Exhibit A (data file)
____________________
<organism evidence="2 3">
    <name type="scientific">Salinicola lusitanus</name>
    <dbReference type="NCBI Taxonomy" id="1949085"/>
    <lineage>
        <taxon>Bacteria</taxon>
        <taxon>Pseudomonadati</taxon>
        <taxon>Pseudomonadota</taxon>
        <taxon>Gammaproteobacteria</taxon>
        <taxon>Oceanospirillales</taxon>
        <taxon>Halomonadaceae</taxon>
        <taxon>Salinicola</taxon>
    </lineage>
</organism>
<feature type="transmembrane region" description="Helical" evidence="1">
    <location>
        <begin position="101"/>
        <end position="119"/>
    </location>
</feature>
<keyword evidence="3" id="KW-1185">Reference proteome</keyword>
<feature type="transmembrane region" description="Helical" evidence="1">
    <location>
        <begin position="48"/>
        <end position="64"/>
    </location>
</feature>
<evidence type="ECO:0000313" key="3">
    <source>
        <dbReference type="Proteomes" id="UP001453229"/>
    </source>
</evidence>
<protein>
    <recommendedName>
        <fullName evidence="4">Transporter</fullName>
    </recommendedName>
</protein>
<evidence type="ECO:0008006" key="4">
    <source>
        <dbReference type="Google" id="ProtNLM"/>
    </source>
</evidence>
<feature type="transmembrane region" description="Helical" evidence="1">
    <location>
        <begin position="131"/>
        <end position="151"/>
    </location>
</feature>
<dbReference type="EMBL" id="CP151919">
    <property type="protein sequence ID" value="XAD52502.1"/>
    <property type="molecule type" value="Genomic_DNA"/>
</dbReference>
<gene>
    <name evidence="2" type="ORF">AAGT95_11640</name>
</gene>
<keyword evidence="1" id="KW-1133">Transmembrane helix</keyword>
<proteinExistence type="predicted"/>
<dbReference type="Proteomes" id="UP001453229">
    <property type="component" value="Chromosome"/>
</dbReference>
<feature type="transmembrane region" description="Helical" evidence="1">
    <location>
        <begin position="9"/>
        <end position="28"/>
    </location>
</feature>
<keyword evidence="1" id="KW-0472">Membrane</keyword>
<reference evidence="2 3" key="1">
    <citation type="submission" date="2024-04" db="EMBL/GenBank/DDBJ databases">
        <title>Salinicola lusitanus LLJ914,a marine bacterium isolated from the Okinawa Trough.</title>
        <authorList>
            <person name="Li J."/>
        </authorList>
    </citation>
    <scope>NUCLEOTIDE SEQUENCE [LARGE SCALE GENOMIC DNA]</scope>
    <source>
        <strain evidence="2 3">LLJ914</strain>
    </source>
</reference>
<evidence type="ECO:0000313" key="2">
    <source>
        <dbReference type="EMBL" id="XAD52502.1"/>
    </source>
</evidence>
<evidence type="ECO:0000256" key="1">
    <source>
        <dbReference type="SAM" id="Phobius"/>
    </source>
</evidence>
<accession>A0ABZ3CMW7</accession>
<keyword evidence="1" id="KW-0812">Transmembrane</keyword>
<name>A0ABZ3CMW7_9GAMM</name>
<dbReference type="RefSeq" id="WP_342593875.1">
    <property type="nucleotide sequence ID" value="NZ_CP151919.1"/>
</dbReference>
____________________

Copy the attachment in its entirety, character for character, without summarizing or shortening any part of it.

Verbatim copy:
<organism evidence="2 3">
    <name type="scientific">Salinicola lusitanus</name>
    <dbReference type="NCBI Taxonomy" id="1949085"/>
    <lineage>
        <taxon>Bacteria</taxon>
        <taxon>Pseudomonadati</taxon>
        <taxon>Pseudomonadota</taxon>
        <taxon>Gammaproteobacteria</taxon>
        <taxon>Oceanospirillales</taxon>
        <taxon>Halomonadaceae</taxon>
        <taxon>Salinicola</taxon>
    </lineage>
</organism>
<feature type="transmembrane region" description="Helical" evidence="1">
    <location>
        <begin position="101"/>
        <end position="119"/>
    </location>
</feature>
<keyword evidence="3" id="KW-1185">Reference proteome</keyword>
<feature type="transmembrane region" description="Helical" evidence="1">
    <location>
        <begin position="48"/>
        <end position="64"/>
    </location>
</feature>
<evidence type="ECO:0000313" key="3">
    <source>
        <dbReference type="Proteomes" id="UP001453229"/>
    </source>
</evidence>
<protein>
    <recommendedName>
        <fullName evidence="4">Transporter</fullName>
    </recommendedName>
</protein>
<evidence type="ECO:0008006" key="4">
    <source>
        <dbReference type="Google" id="ProtNLM"/>
    </source>
</evidence>
<feature type="transmembrane region" description="Helical" evidence="1">
    <location>
        <begin position="131"/>
        <end position="151"/>
    </location>
</feature>
<dbReference type="EMBL" id="CP151919">
    <property type="protein sequence ID" value="XAD52502.1"/>
    <property type="molecule type" value="Genomic_DNA"/>
</dbReference>
<gene>
    <name evidence="2" type="ORF">AAGT95_11640</name>
</gene>
<keyword evidence="1" id="KW-1133">Transmembrane helix</keyword>
<proteinExistence type="predicted"/>
<dbReference type="Proteomes" id="UP001453229">
    <property type="component" value="Chromosome"/>
</dbReference>
<feature type="transmembrane region" description="Helical" evidence="1">
    <location>
        <begin position="9"/>
        <end position="28"/>
    </location>
</feature>
<keyword evidence="1" id="KW-0472">Membrane</keyword>
<reference evidence="2 3" key="1">
    <citation type="submission" date="2024-04" db="EMBL/GenBank/DDBJ databases">
        <title>Salinicola lusitanus LLJ914,a marine bacterium isolated from the Okinawa Trough.</title>
        <authorList>
            <person name="Li J."/>
        </authorList>
    </citation>
    <scope>NUCLEOTIDE SEQUENCE [LARGE SCALE GENOMIC DNA]</scope>
    <source>
        <strain evidence="2 3">LLJ914</strain>
    </source>
</reference>
<evidence type="ECO:0000313" key="2">
    <source>
        <dbReference type="EMBL" id="XAD52502.1"/>
    </source>
</evidence>
<evidence type="ECO:0000256" key="1">
    <source>
        <dbReference type="SAM" id="Phobius"/>
    </source>
</evidence>
<accession>A0ABZ3CMW7</accession>
<keyword evidence="1" id="KW-0812">Transmembrane</keyword>
<name>A0ABZ3CMW7_9GAMM</name>
<dbReference type="RefSeq" id="WP_342593875.1">
    <property type="nucleotide sequence ID" value="NZ_CP151919.1"/>
</dbReference>